Even if the work you have done was not substantial gainful activity, it may show that you are able to do more work than you actually did. We will consider all of the medical and vocational evidence in your file to decide whether or not you have the ability to engage in substantial gainful activity.
20 C.F.R. § 416.971.
In other words, work is not an arcane concept in this context, and there was no need for the district court to define it further. If the court had defined it and done so correctly, that would not have been helpful to the Somsamouths. In fact, the district court's failure to do so gave the Somsamouths an opportunity to suggest that work really is a more limited concept or that the Somsamouths at least thought so; that opportunity was exploited by them.2 There was no instructional error.
B. Sufficiency of the Evidence
Somewhat akin to their instructional argument is the Somsamouths' claim that their falsehoods about work cannot have been material because it has not been shown that their working was also substantial gainful activity. In so arguing, they ask us to take an overly crabbed view of materiality.
While we have not had occasion to explore the meaning of "material fact" in the context of 42 U.S.C. § 1383a(a)(2), it has been explored in many other contexts. In the income tax area, for example, the Supreme Court has explained the reach of a statute which made it a crime to file a tax return that the defendant did not "`believe to be true and correct as to every material matter.'" Neder v. United States, 527 U.S. 1, 16, 119 S.Ct. 1827, 1837, 144 L.Ed.2d 35 (1999) (citation omitted). The Court pointed out that "[i]n general, a false statement is material if it has `a natural tendency to influence, or [is] capable of influencing, the decision of the decisionmaking body to which it was addressed.'" Id. (citation omitted).
We have addressed the meaning of the general statute covering false statements of "material fact" to government agencies — 18 U.S.C. § 1001 — and have defined the concept as follows: "A statement is considered material if it has the propensity to influence agency action; actual influence on agency action is not an element of the crime." United States v. Vaughn, 797 F.2d 1485, 1490 (9th Cir.1986); see also United States v. Facchini, 874 F.2d 638, 643 (9th Cir.1989) (en banc). Similarly, in commenting on the meaning of "material misrepresentation," which is one of the elements of mail fraud,3 we have stated: "A false promise, statement or representation is material if `it is made to induce action or reliance by another' or has `a natural tendency to influence or is ... capable of influencing another's decisions[.]'" United States v. LeVeque, 283 F.3d 1098, 1103-04 (9th Cir.2002) (citation omitted). We see no reason to deviate from that uniform approach at this time, and, therefore, determine, as the district court essentially did, that the meaning of material fact for purposes of 42 U.S.C. § 1383a(a)(2) is the same as the meaning we have used in the context of 18 U.S.C. § 1001. See Vaughn, 797 F.2d at 1490.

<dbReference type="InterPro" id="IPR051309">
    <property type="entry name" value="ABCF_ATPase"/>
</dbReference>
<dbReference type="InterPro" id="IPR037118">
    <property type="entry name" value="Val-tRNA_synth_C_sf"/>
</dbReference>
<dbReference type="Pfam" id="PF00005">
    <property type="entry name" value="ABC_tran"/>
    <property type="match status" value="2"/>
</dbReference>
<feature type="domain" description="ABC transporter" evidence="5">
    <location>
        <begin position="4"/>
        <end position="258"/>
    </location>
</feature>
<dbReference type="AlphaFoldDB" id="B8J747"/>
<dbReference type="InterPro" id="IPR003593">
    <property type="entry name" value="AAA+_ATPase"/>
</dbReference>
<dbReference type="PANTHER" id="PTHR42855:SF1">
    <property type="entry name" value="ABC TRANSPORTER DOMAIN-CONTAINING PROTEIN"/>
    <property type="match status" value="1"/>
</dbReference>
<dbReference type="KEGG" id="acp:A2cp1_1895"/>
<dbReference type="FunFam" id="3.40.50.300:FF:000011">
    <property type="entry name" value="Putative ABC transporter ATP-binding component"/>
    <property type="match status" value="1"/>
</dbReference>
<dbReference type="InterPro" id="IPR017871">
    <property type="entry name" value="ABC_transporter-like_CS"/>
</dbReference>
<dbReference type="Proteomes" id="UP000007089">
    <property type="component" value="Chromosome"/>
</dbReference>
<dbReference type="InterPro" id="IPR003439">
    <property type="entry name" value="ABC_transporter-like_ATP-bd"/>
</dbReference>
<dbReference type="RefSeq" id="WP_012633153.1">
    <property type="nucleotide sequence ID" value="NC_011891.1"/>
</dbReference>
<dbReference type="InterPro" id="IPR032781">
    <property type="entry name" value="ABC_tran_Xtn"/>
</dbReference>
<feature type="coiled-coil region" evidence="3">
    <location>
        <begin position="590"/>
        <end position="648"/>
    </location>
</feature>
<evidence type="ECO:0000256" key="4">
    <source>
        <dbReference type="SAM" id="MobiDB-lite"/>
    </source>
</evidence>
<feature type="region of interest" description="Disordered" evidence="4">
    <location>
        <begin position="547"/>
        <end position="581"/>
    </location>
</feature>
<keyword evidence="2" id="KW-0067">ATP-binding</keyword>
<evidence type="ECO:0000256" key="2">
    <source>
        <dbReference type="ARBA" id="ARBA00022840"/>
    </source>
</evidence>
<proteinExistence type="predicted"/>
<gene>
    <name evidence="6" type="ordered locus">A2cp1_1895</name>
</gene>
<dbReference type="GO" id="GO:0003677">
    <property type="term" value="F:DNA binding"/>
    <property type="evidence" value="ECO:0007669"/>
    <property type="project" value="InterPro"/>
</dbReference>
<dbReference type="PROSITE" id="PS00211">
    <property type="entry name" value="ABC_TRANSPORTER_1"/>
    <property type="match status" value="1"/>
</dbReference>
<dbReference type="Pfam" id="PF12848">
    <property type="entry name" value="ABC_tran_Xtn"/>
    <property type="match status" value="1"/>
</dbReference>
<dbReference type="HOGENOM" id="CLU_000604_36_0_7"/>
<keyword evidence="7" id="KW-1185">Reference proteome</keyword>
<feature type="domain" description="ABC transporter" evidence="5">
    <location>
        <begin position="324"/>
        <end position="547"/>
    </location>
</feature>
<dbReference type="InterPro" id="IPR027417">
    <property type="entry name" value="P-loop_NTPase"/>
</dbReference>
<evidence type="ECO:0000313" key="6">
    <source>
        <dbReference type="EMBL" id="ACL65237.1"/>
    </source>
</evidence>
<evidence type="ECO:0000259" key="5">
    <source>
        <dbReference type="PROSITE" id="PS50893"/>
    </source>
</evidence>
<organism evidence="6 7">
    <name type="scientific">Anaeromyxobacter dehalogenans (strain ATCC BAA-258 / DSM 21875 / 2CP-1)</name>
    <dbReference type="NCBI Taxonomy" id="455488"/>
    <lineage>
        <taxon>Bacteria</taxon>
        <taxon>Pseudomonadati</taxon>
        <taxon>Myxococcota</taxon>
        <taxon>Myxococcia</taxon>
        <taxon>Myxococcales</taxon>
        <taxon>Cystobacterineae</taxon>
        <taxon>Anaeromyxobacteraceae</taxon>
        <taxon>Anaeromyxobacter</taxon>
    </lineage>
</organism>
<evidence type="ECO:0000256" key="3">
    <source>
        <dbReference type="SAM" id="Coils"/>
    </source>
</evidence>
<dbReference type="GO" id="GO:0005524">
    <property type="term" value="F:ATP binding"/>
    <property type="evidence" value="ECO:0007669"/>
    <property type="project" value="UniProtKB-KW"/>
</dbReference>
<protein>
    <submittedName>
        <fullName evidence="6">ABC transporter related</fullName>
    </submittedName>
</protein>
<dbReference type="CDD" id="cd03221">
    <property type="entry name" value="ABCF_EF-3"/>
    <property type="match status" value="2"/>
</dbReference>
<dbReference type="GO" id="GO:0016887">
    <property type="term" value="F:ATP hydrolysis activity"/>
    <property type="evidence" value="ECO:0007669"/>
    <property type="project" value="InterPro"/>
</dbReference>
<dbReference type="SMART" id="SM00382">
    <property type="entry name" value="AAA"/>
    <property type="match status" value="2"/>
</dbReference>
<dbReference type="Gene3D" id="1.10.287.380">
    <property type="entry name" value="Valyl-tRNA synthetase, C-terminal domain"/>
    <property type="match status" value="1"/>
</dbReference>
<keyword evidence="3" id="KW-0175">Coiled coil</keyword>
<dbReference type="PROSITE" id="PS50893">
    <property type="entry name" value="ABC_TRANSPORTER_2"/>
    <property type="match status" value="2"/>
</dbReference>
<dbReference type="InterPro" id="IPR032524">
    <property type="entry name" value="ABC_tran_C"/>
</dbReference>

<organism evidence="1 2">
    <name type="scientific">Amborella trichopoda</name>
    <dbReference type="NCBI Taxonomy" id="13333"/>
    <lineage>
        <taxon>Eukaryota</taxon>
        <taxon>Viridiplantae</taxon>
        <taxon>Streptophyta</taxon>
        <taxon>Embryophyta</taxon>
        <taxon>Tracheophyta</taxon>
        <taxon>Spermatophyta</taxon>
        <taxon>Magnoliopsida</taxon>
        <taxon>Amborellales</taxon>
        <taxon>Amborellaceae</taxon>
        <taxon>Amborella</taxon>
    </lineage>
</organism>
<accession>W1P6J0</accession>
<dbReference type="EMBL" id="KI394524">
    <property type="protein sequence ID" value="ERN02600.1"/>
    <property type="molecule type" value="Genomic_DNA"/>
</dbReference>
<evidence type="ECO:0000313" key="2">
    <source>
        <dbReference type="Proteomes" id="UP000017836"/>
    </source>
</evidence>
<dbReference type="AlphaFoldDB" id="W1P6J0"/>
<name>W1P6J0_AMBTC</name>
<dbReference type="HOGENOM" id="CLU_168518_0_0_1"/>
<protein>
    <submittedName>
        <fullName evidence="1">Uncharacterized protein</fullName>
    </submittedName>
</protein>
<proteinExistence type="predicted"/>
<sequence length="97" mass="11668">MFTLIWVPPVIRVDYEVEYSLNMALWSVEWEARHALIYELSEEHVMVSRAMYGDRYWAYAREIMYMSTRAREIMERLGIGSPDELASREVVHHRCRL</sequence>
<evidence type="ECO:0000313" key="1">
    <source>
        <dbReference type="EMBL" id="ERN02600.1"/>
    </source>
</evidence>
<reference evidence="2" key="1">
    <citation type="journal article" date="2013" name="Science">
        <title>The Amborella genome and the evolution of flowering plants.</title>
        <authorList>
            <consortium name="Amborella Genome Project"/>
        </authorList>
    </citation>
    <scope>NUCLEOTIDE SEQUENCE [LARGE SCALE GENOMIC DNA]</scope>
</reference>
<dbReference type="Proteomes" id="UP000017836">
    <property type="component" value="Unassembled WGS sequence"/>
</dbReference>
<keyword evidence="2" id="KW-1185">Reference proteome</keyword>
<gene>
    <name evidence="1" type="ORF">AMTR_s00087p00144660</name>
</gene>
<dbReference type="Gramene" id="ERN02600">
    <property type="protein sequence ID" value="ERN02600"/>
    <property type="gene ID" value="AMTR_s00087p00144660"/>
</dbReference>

The above being so, it is apparent that the Somsamouths' attack on the sufficiency of the evidence must fail. The issue was not whether they were performing substantial gainful activity; it is whether their false statements had a propensity to influence agency action. Plainly, the answer is yes. Even if the extensive work activities in which the Somsamouths were engaged were not actually generating income for them, it is pellucid that truthful answers to the SSA's questions about their activities would have led to further investigation at least. The Somsamouths' lies were designed to influence the agency into not investigating them or giving further consideration to whether they were, in fact, engaging in substantial gainful activities. Our earlier quotation from 20 C.F.R. § 416.971 nicely underscores this point, by pointing out that even if work actually done was not substantial gainful activity, it can show that the person is able to do more.
Indeed, Mr. Somsamouth well understood the point; he admitted that he had lied about his ability to drive for that very reason. That and the Somsamouths' other misrepresentations bring home the fact that their statements about their work activities were both calculated to influence and capable of influencing the SSA in the performance of its duties and in the making of its decisions.4 Certainly, a rational juror could find that the government met its burden of persuasion in this case. See Gonzalez-Torres, 309 F.3d at 598.